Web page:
South African coal miner Wescoal recently reported its performance for the first half of the 2019/20 financial year, to the end of September. While revenues stayed static at R2.1-billion, compared with the previous six months, gross profit fell to R195-million from R276-million, total comprehensive income dropped to R51-million from R108-million, cash generation declined to R126-million from R291-million, while operating costs rose to R184-million from R104-million. Headline earnings per share fell to –11.9 c from 23.5 cents. The company’s gearing (debt) ratio increased from 18% to 36%.
“We want to acknowledge this is a disappointing set of results,” Wescoal CEO Reg Demana tells Mining Weekly. “We’ve experienced a lot of challenges on the operational front.”
Complicating matters were the costs of two merger-and-acquisition deals (reportedly costing R18-million) that did not come off.
The company’s biggest customer is State-owned electricity utility Eskom, which currently accounts for 57% of Wescoal’s revenues. “We have done some work to diversify,” says CFO Izak van der Walt. But, he points out, Eskom is still central to the company’s business model. The utility provides the coal miner with long-term contracts and a steady offtake of its production.
The miner has three operational collieries currently – Elandspruit, Khanyisa and Vanggatfontein. It has two projects being developed, namely Arnot and Moabsvelden, of the latter being a greenfield project. And it has another asset, Leeuw Braakfontein Colliery (which is in an advanced stage of exploration), which it considers noncore; however, its disposal deal fell through. The company may make another attempt to sell it.
Wescoal uses mining contractors to operate its mines. However, this led to some disruptions late last year and early this year. “In the very short term, we are still committed to contract mining,” states Demana. But the company fully realises that the country’s contract mining sector is under severe stress. A number of contract miners have gone into liquidation. Liviero Mining, which operated Vanggatfontein, had to be placed in business rescue late last year and had to be replaced (by Stefanutti Stocks Mining Services, in March this year).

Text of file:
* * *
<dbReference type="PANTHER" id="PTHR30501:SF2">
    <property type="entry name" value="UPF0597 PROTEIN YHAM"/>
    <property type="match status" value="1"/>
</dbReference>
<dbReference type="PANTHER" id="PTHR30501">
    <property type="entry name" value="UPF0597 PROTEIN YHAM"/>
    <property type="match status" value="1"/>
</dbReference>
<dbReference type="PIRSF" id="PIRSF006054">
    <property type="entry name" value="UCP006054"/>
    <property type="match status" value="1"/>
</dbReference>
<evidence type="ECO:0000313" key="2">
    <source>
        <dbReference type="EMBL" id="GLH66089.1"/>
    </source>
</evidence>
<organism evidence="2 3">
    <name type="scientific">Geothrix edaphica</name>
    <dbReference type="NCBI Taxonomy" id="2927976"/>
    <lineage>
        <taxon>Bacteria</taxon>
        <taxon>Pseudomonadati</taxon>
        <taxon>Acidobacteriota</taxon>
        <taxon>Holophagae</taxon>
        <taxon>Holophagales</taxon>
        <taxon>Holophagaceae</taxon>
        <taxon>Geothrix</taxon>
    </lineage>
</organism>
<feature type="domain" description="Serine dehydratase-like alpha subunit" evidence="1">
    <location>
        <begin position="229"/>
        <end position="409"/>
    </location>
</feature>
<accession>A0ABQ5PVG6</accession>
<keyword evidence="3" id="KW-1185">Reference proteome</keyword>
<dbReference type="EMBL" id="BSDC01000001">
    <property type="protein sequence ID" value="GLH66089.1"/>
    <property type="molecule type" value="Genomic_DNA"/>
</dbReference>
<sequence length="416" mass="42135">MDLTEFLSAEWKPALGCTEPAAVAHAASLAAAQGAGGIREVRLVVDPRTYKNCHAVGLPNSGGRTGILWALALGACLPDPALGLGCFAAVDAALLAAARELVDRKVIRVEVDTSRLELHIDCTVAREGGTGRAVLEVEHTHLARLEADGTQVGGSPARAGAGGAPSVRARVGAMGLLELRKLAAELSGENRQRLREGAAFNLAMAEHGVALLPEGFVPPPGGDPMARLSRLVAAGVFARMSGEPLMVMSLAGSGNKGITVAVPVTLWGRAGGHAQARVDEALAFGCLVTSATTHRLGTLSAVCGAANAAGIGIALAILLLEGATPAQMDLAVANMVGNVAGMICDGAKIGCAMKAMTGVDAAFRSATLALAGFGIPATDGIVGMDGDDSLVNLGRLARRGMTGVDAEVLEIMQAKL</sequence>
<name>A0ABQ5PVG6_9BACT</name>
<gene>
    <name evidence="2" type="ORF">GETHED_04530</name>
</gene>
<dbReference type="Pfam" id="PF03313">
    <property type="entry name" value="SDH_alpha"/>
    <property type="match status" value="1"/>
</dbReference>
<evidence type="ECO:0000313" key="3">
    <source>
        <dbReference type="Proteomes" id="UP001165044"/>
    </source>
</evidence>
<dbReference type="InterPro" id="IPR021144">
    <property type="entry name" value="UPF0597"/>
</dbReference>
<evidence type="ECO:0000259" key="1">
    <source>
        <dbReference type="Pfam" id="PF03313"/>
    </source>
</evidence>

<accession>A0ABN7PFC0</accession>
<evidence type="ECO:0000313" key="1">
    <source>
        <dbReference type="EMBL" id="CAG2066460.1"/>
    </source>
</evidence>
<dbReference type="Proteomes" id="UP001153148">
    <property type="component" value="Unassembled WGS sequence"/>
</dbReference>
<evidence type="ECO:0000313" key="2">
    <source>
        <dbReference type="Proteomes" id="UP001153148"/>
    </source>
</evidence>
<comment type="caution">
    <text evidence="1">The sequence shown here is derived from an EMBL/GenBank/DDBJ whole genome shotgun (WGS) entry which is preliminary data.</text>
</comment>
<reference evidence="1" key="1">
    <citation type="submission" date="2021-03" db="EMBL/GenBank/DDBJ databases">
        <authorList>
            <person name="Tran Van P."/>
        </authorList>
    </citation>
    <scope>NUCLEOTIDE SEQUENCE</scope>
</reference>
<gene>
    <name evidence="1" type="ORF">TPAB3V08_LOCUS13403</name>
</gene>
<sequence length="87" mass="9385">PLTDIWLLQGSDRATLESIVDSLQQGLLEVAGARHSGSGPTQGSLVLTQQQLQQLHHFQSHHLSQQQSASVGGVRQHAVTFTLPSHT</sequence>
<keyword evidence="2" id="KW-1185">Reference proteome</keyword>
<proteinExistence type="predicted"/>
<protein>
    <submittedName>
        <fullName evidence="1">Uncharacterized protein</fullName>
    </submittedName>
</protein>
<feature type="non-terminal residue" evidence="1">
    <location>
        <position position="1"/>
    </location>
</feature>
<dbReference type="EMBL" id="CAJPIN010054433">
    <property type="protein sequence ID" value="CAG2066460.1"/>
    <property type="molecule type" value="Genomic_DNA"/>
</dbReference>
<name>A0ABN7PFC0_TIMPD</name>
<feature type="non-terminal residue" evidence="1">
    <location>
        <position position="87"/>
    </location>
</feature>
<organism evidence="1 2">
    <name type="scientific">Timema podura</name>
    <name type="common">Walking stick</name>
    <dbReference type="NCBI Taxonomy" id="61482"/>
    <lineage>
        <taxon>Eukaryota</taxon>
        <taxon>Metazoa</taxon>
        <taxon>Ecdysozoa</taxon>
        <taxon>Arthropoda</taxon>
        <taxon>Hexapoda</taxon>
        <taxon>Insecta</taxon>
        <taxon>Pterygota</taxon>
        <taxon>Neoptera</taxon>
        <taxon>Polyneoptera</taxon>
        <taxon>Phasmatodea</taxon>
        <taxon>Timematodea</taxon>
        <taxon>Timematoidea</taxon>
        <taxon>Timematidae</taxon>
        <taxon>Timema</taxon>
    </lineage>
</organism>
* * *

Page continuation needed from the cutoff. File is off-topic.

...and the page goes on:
Wescoal is looking at how it can support its contract miners. At one of its operations, he notes, the company directly bought new earthmoving equipment, which is now being operated by the contract miner, whose own equipment had been ageing and was unreliable. The miner is reviewing the situation and may move to a hybrid approach, bringing certain mining services in-house while continuing to contract others out. But, he cautions, this would not be a quick or easy transition.
Meanwhile, various turnaround initiatives are now delivering results for the miner. Production is up, and greater sales will follow. The company expects to reach its run-of-mine production target by the end of this year.
Wescoal has also successfully negotiated the refinancing of its existing credit lines, providing extra liquidity, and established an asset-based funding mechanism, in both cases with the same consortium of South African banks.
Regarding Arnot and Moabsvelden, Demana reports both these are on track to deliver significant volumes of coal next year. “We’re in a strong position to execute these projects with the financing we now have in place,” assures Van de Walt. Arnot is awaiting the last of the conditions precedent to be met and the deal is expected to be closed soon. Wescoal held 50% of Arnot, with the other 50% held by a broad-based black economic empowerment consortium. Van der Walt described the Arnot ownership structure as a “landmark . . . setting the scene for transformation”. Moabsvelden is wholly owned by Wescoal.
Demana assures that the company should be returned to profitability, and its performance improved, over the next two years. “The year that’s been . . . has proven the resilience of the business,” adds Van der Walt. “The prospects are strong for Wescoal.”